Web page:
Just like people, dogs and cats can get stressed. Changes like a new home, a new family member, or just that annoying cat next door can cause unwanted behaviors like destructiveness, marking or urinating in the house, and excessive barking or meowing.
But some owners would rather not use drugs to treat a stressed dog or cat. One alternative you might see on store shelves are pheromone-based products, which were first introduced in the U.S. in 2001.
But what exactly are these pheromone products,...
"These days you can find a dog food that is specifically engineered for pretty much whatever you're looking for,” says Kwane Stewart, DVM, chief veterinary officer of the American Humane Association.
Skin and Coat
If your dog has skin problems, the first stop should be your vet, suggests veterinary nutritionist Amy Farcas, DVM. "There are many reasons why a dog could have itchy skin and flaky skin, and most of them have nothing to do with food."
Once your vet rules out problems like fleas, mites, and allergies, you may be able to help your dog get a shinier coat by choosing food with omega-3 and omega-6 fatty acids or by giving a fish oil or flaxseed oil supplement. Talk with your vet about the best way to do that.
For a dog that has a short bout with vomiting or diarrhea, your vet might suggest feeding him chicken and white rice for a couple of days. That's just a short-term fix, cautions Stewart, and shouldn't be his regular diet.
"A lot of times a home-cooked meal is just a Band-Aid. Chicken and rice is bland and easy for a dog's stomach to digest, but those foods long term aren't nutritionally balanced," he says.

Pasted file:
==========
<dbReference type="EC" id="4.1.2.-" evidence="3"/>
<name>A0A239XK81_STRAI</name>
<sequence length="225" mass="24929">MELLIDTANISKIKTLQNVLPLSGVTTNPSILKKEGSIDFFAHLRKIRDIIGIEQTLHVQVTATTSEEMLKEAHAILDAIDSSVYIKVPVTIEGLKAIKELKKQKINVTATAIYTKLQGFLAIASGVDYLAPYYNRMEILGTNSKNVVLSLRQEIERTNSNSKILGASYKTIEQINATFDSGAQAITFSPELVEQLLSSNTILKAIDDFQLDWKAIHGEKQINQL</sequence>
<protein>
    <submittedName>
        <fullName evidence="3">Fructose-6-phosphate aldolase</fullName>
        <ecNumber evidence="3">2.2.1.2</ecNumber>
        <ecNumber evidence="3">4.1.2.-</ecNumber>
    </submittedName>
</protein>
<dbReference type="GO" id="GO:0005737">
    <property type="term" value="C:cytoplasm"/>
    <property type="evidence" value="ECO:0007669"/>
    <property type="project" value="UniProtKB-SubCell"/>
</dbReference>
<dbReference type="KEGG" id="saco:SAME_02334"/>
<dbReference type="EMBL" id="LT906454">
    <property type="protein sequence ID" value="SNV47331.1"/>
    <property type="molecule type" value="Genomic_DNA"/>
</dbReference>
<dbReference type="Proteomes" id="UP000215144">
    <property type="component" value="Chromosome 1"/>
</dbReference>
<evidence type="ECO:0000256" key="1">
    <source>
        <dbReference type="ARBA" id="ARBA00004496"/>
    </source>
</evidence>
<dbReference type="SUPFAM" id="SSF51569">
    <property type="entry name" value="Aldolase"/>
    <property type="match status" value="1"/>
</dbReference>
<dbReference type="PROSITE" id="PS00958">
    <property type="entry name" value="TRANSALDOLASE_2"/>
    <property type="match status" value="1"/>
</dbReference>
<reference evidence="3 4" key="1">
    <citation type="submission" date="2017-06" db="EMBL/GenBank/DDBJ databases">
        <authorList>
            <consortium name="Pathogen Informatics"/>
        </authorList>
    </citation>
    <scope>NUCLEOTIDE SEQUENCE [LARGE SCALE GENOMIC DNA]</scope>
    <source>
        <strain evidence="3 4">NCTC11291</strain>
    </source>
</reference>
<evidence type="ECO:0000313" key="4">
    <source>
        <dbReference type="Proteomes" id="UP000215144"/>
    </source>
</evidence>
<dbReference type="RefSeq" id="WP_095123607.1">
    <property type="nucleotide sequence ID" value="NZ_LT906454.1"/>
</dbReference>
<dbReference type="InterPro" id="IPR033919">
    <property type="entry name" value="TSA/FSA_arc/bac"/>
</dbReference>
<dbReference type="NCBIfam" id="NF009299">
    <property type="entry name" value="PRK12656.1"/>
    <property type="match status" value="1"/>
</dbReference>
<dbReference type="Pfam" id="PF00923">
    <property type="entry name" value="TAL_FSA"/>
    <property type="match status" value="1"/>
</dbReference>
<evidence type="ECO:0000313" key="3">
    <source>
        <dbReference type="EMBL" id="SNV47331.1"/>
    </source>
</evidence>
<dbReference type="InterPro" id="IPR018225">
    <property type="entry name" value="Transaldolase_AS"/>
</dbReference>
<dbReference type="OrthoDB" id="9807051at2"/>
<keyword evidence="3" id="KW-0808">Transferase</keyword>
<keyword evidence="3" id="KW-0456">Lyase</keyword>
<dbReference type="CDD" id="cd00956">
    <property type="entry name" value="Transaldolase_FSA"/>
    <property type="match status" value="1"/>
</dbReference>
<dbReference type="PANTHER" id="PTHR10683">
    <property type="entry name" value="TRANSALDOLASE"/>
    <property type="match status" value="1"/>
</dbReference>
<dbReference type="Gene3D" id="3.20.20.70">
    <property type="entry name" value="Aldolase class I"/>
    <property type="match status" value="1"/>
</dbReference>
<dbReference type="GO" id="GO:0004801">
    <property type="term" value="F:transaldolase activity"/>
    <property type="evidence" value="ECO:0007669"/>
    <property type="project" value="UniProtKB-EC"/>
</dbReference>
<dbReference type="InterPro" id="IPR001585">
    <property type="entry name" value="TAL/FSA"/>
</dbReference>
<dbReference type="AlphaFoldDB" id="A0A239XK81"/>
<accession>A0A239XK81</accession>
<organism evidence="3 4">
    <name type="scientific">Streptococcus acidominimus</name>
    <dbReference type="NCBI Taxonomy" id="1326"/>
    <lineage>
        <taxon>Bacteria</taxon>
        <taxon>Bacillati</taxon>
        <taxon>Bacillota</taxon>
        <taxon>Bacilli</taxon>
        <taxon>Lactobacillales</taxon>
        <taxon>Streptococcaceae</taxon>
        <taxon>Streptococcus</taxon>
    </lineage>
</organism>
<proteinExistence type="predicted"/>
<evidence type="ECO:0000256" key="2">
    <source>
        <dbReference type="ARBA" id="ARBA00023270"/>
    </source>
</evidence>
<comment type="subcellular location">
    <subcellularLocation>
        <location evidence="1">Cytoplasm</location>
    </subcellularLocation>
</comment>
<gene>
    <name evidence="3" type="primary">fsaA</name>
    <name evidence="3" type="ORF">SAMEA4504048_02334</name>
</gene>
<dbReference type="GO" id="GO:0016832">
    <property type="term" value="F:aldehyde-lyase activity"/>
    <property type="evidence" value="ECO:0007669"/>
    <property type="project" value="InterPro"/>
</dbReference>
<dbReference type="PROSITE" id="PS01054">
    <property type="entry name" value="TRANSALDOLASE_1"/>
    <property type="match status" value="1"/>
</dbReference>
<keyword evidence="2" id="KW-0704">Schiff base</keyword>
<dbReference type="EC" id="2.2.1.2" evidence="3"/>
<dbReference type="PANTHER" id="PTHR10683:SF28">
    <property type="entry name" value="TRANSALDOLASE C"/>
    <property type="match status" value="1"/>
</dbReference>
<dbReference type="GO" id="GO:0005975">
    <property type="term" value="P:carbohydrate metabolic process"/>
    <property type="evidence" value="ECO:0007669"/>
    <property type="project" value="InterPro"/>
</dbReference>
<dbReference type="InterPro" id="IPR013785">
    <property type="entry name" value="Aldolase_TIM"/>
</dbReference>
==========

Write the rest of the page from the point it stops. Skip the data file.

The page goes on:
Stewart suggests a diet with prebiotics -- a type of fiber that helps feed the good bacteria in your dog's gut. One of the most common types of prebiotics is FOS (fructooligosaccharides). Look for it on the label.
If that doesn’t help or you’re concerned that it is something in your dog’s food that is causing the problem, it may take some trial and error to figure out what it is, Stewart says. "A lot of time we just don’t know what ingredient your dog is sensitive to."
Your vet may suggest trying a low-fiber diet or a low-fat diet, to see if it helps.
Puppies need foods specially made for growth, while senior dogs need food that can help with aging. The labels will tell you which foods are made for puppies or seniors, but Stewart suggests also looking at the ingredients. Look for antioxidants, specifically vitamin E and beta-carotene.
"Antioxidants help protect the cells and tissues from damage," he says. "In the case of younger dogs, it helps as the immune system is developing. With geriatric dogs, their immune system is starting to decline, so helping to protect it is very important."